I was going to be a doctor – just like my dad - but music kept getting in the way. Whether it was zoning out instead of studying, or skipping school to hang out with Adrian (who had the Yamaha QX1 Sequencer,) the older I got the less interesting academics seemed and the more attractive music became.
No Med School For Me
I lost interest completely in my last 2 years of school and ended up blowing my finals – instead of going to Edinburgh medical school I studied Psychology at The University of Westminster – and even then I found the study of genetics, chemistry and biology interminably dull. The one thing that kept me on the course was the psychology – I loved it. I find people fascinating.
Psychology - It's Awesome
To complete your honors degree you have to produce a huge paper– kind of like a kid’s science fair project complete with hypothesis and presentations except you have 6 months to do it and they give you a budget. I knew exactly what I wanted to study: How Sound Affects Human Performance – and for purposes of the course, I cross referenced it against personality type.
I would stand outside the faculty building and tempt unsuspecting freshmen to take a test called the Eysenck EPI, a questionnaire designed to assess the personality traits of a person. The Eysenck EPI is based primarily on physiology and genetics and basically sorts people into two types, Introverts and Extroverts. Creators of the Eysenck EPI, psychologists Hans Jürgen Eysenck and Sybil BG Eysenck, believed that personality differences were more influenced by genetics than nurture and were present from birth (or even before.)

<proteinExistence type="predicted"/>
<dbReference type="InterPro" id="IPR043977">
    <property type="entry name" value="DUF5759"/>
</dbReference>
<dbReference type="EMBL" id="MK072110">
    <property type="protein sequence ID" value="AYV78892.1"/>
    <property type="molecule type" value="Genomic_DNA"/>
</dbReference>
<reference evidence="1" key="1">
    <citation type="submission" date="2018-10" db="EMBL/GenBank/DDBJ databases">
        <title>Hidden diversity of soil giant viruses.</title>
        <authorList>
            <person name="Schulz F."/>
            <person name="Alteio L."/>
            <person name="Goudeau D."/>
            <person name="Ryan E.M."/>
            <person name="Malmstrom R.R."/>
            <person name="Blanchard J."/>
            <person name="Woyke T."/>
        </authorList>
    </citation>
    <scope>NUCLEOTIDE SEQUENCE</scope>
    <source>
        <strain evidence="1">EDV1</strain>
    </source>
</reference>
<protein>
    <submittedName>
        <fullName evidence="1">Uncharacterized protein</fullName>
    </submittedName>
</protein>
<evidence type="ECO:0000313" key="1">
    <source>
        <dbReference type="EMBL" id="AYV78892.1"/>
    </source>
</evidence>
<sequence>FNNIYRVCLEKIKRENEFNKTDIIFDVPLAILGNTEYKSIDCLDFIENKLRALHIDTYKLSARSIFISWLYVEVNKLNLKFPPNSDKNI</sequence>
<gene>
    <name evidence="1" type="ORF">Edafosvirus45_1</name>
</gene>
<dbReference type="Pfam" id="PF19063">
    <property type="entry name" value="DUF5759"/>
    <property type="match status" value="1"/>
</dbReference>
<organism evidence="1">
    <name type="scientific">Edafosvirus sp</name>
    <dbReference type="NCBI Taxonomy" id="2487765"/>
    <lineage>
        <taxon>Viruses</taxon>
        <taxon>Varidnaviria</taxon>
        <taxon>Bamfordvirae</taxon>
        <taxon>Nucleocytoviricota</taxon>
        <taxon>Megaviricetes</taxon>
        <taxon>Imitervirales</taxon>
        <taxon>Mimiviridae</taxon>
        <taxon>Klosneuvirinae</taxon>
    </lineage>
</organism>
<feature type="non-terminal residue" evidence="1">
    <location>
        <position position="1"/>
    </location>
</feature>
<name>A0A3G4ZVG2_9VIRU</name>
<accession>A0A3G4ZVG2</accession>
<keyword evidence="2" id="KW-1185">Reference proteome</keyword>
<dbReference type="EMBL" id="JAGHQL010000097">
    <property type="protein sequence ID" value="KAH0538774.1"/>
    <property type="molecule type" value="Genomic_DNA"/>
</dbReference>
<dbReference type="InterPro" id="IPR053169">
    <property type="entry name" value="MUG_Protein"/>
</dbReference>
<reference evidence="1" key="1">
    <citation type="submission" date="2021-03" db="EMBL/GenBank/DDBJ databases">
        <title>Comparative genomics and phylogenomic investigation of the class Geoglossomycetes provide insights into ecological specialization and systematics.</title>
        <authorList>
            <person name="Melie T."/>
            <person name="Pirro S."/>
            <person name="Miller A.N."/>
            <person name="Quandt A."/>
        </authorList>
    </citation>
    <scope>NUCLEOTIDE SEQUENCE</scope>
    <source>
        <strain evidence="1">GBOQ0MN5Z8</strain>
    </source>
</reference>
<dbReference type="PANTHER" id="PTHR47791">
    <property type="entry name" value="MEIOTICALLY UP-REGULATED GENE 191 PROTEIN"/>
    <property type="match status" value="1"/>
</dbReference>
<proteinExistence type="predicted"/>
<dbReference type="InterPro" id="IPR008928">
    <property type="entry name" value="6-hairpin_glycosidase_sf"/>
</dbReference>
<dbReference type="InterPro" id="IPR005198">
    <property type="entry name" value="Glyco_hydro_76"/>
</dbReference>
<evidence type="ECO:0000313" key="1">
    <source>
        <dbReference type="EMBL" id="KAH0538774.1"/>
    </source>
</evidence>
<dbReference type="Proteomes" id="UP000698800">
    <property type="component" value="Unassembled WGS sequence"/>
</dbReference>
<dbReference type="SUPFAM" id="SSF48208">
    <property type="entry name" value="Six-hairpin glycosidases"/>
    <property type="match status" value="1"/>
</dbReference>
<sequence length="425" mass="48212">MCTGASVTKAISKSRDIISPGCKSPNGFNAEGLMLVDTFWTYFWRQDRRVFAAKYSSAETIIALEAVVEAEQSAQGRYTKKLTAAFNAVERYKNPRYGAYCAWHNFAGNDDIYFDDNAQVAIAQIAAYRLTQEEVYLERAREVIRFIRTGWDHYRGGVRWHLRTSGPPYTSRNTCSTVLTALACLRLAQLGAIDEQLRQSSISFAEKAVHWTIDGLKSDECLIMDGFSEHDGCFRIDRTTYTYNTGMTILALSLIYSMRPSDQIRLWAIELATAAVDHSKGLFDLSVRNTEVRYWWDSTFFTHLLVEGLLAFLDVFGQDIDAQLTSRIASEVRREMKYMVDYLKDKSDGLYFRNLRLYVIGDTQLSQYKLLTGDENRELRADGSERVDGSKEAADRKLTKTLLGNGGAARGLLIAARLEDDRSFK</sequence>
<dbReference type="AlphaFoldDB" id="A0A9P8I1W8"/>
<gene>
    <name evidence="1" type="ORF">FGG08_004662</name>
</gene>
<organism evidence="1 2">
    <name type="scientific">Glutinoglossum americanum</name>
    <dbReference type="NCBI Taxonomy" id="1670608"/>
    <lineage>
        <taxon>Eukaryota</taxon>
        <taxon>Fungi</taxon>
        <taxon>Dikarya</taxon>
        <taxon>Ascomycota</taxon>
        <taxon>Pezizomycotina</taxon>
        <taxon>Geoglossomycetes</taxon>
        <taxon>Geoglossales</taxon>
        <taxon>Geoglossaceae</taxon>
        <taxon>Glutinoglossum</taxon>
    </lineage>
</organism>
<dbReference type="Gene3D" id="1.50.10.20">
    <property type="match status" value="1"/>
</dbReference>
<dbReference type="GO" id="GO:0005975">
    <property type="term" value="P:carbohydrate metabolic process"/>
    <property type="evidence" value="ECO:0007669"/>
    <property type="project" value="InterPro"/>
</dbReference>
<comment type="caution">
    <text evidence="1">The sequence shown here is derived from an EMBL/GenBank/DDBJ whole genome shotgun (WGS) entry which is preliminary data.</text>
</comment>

I escorted my participants into the bowels of the building to a soundproof room and sat them on the business side of a reaction time box, a simple metal box that has three lights on it and a button underneath each light. When a light came on, the subject was instructed to hit the corresponding button as quickly as they can. The box then measured the reaction time in milliseconds (and I would record the data). While that was going on, the subject was wearing a very expensive pair of headphones and I was subjecting them to increasingly loud volumes of tones (something that turned out to be quite enjoyable for me.)
Having got all the information together – this is what the data looked like.
Noise Helps Rather Than Distracts
In essence – reaction times got better (performance increased) as I added noise up until a certain point where the noise became distracting at which point it started to decline. And on top of that – extraverts needed more stimulus than introverts to get to their optimal performance.
Relating This To Music
This study – and trust me, there’s nothing like actually doing it yourself to have the message hammered home - has stayed with me my whole life and was the basis for starting music2work2.
In a later post I will talk about why I think instrumental music works better for a lot of mind based tasks such as writing, reading and researching, but basically I don't want anything distracting my language centers when I'm working with words or creating stories. It seems from the positive feedback from people on YouTube, Twitter and Periscope that I'm not alone in this.
You Have To Work It Out For Yourselves...
I’m not recommending that you have noise on all the time – silence is an incredible experience (if actually attained) and I will often have nothing on if I’m working through a particular construct. However – as a rule of thumb, I pretty much always have music playing when I’m working.
New Release July 2016: Music To Grieve To
Our first album just dropped and you can stream it in all the usual places:
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